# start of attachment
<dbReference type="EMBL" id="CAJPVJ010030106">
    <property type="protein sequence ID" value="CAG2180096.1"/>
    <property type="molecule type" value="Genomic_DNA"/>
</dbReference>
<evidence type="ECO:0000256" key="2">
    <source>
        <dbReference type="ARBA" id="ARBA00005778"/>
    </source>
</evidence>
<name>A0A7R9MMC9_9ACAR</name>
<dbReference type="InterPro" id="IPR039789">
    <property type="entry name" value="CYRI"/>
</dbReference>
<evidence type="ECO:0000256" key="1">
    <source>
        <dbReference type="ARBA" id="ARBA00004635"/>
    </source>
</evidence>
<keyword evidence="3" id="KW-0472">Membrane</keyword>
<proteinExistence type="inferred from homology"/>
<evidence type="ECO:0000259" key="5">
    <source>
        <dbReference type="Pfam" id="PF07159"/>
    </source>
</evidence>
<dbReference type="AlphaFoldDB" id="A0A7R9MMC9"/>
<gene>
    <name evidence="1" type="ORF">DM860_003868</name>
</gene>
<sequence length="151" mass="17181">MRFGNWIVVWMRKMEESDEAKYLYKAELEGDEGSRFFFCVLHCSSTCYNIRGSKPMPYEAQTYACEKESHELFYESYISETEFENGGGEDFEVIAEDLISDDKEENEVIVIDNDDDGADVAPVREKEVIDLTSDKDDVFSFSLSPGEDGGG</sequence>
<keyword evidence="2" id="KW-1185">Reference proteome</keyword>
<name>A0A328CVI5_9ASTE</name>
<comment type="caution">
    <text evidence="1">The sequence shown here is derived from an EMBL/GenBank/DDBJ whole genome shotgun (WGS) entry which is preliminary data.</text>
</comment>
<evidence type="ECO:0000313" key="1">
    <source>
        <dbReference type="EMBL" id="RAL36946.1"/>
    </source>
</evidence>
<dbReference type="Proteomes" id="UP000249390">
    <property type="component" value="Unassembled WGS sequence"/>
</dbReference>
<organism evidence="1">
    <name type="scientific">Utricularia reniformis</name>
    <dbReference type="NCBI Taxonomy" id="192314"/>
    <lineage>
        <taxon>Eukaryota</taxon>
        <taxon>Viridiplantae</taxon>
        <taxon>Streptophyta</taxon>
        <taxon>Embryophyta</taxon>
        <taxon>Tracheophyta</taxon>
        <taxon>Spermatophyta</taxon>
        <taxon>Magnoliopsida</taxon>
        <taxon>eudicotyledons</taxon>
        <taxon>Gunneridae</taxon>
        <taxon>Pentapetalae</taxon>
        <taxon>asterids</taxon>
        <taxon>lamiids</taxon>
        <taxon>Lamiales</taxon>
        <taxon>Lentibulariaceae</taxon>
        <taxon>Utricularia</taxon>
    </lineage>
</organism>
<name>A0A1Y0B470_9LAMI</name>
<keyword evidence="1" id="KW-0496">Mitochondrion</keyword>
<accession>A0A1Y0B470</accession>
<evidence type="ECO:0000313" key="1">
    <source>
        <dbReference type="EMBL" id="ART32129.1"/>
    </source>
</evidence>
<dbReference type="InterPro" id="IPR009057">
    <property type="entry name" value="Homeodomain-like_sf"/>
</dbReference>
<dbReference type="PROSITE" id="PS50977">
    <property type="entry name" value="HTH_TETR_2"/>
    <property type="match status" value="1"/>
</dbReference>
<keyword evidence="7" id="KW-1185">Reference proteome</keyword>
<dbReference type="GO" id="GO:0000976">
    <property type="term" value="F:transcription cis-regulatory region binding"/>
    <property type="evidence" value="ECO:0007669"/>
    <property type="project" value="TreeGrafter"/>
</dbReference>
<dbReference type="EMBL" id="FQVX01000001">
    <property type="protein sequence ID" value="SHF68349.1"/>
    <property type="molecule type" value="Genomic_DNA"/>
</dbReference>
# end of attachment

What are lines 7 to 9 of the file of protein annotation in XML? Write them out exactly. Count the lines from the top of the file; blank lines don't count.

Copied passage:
        <dbReference type="ARBA" id="ARBA00005778"/>
    </source>
</evidence>